One way of getting a handle on a jazz artist's style is a perusal of their "played with," "recorded with" resume. Danish drummer Kresten Osgood
has collaborated in the recording studio with the likes of pianists Paul Bley
and Masabumi Kikuchi
, bassist Mark Dresser
and saxophonist Sam Rivers
free-flying iconoclasts all. The drummer/bandleader lives up to that characterisation here. Kristen Osgood Quintet Plays Jazz
, a wide-tanging two CD set, explores some lesser-known tunes from some of music history's freer thinkers, beginning with Eric Dolphy
's "Gazzeloni," from Dolphy's best known album, Out to Lunch
(Blue Note, 1964). Osgood's take on the tune is rawer than the original, wilder and more free-ranging. It sounds like the free jazz outfit that pianist Cecil Taylor
put together for Unit Structures
(Blue Note, 1966), herded here, like cats, into more of a semblance of structurebrilliant in its audacity and fire.
That opener sets the flexible template for the careening, two disc, eighty-plus minute ride.
Osgood and his team of intrepid young Danes take on tunes by pianist Randy Weston
, bluesman James Cotton, pianist Elmo Hope
, three contributions from Thelonious Monk
including "'Round Midnight," the set's closeralong with music from Charles Mingus
and Miles Davis
, with a few Osgood originals fitting nicely into the mix.
The group's approach to the set's first two Monk tunes is worth noting. Most interpreters round off the music's sharp edges and push the angles out closer to ninety degrees. Osgood's unit takes things in the opposite direction, making the sound wilder, less domesticated. "Brilliant Corners" features a rolling, rumbling piano solo from Jeppe Zeeberg that sounds like storm clouds tumbling in off the cold ocean, followed by a restrained thunder roll of Osgood's drums. On "Friday The 13th" the band elbows Monk's structure out of shape, with Zeeberg stabbing sharp notes into the bandsaw of Mads Egetoff's raw tenor sax sound, before trumpeter Erik Kimesteadsitting in for the French horn on Monk's Prestige Records rendition of the tuneblows initially in a minimalistic mode before shifting into jagged clusters of notes, leading into bassist voice of reason bass lines statement.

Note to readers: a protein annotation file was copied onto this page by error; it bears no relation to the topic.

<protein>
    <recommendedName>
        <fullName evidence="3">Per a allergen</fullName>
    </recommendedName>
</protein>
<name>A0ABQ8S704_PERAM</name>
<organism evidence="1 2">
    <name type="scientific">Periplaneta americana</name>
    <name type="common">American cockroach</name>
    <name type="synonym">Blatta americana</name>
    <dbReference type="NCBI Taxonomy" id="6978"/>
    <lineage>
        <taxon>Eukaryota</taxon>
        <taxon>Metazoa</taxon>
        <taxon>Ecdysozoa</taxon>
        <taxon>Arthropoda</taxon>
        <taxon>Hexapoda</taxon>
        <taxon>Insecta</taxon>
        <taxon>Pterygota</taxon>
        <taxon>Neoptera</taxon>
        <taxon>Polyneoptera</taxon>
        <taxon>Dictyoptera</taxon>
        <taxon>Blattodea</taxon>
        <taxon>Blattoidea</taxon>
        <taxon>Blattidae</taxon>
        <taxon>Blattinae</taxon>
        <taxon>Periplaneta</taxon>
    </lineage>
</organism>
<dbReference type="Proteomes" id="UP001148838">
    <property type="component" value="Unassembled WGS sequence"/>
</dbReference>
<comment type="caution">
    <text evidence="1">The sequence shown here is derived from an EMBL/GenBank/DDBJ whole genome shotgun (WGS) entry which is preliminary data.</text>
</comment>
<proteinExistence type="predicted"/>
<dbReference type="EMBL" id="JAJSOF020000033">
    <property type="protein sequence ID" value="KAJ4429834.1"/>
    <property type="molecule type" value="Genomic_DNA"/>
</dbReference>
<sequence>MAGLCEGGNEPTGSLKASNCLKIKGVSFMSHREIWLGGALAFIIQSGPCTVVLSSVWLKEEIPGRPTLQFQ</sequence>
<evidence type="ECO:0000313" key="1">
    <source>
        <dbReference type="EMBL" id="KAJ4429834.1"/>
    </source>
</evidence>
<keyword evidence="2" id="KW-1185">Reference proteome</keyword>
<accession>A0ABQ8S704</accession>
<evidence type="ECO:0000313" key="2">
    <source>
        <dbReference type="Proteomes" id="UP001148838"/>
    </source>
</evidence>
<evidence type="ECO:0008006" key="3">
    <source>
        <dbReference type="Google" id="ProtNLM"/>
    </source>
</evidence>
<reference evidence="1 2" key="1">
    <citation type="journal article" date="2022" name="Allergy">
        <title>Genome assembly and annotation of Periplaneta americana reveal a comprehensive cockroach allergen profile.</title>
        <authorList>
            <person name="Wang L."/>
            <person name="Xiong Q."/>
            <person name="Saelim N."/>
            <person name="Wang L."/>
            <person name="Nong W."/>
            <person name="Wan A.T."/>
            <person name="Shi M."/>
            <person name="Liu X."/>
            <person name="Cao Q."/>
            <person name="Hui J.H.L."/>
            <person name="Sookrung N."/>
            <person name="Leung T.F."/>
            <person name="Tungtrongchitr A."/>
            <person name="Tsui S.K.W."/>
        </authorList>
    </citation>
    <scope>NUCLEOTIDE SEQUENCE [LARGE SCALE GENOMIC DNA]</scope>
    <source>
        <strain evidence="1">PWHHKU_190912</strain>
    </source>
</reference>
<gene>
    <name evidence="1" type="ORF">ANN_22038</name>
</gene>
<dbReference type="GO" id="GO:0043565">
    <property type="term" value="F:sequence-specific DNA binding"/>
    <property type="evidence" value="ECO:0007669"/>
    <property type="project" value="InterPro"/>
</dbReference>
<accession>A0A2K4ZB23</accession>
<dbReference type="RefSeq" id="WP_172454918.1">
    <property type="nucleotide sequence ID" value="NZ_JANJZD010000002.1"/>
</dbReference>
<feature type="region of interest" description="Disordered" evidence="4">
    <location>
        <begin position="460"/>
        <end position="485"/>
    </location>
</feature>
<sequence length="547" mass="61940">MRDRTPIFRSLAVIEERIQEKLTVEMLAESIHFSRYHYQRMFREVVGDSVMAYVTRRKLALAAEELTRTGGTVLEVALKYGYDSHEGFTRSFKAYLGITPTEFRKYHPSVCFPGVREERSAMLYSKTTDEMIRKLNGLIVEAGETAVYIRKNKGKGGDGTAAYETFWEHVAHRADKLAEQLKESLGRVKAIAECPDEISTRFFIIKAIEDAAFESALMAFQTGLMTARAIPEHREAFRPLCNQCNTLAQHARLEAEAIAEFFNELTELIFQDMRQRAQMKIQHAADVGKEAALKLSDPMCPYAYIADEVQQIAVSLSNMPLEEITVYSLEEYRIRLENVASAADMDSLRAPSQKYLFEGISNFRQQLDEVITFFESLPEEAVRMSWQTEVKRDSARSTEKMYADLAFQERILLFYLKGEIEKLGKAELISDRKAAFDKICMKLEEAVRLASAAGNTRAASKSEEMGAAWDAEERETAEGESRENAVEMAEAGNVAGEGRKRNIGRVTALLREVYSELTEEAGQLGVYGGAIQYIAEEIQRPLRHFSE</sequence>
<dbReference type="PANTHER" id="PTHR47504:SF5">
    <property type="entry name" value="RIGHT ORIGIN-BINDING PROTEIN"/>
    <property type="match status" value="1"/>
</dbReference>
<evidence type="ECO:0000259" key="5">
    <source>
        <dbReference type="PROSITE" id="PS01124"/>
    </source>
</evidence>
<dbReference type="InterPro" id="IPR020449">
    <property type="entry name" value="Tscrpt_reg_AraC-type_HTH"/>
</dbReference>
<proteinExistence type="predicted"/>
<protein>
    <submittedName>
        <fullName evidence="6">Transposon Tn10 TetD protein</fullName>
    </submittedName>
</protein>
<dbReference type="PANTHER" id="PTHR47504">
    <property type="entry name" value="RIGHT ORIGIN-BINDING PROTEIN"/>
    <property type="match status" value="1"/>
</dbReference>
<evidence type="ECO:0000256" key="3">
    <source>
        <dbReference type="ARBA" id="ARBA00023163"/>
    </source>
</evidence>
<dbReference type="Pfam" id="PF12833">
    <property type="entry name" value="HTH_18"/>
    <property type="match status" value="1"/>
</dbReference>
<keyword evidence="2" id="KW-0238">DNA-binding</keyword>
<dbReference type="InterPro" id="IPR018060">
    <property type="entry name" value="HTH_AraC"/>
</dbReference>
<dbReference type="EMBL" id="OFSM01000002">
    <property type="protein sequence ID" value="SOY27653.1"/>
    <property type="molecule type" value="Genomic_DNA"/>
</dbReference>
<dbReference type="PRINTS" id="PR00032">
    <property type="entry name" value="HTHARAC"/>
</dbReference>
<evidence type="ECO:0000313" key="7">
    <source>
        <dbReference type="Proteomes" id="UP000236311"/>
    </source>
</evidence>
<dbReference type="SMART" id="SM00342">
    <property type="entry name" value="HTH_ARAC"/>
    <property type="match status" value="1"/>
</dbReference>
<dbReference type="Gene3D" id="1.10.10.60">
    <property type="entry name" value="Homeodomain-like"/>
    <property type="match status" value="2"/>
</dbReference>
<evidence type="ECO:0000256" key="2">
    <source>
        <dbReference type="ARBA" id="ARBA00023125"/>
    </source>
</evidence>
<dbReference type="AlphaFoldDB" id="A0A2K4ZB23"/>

"'Round Midnight," Monk's signature tune (if there is one), is taken in a more traditional fashion, with more of an adherence to the melody, that is underlain by a wash of a cool droneeither electronics or an organthat gives the sound more of a sad and haunted feeling than that imbued by the wee hours melody.
Also of note is the Miles Davis contribution, "Water Babies," the title tune of the trumpeter's 1976 (recorded in 1967) Columbia Records outing. Grittier than the original, with saxophonist Egetoft's rough edges on full display, the band pushes things forward with an understated-yet-implacable momentum, a low level turmoil that turns down the lights into film noir territory on an originally (relatively, for Davis) bright sound.
Then there is Charles Mingus' "Reincarnation Of A Lovebird," the title tune from his 1960 Candid Records release; and Duke Ellington
's "Star-Crossed Lovers," from the Such Sweet Thunder
(Columbia Records, 1957) album. The former is a perfect capture of the Mingus spirit, the latter the most unabashedly beautiful and pensive (yet still adventurous) moment of a terrific two disc set from drummer Kresten Osgood and his crack quintet.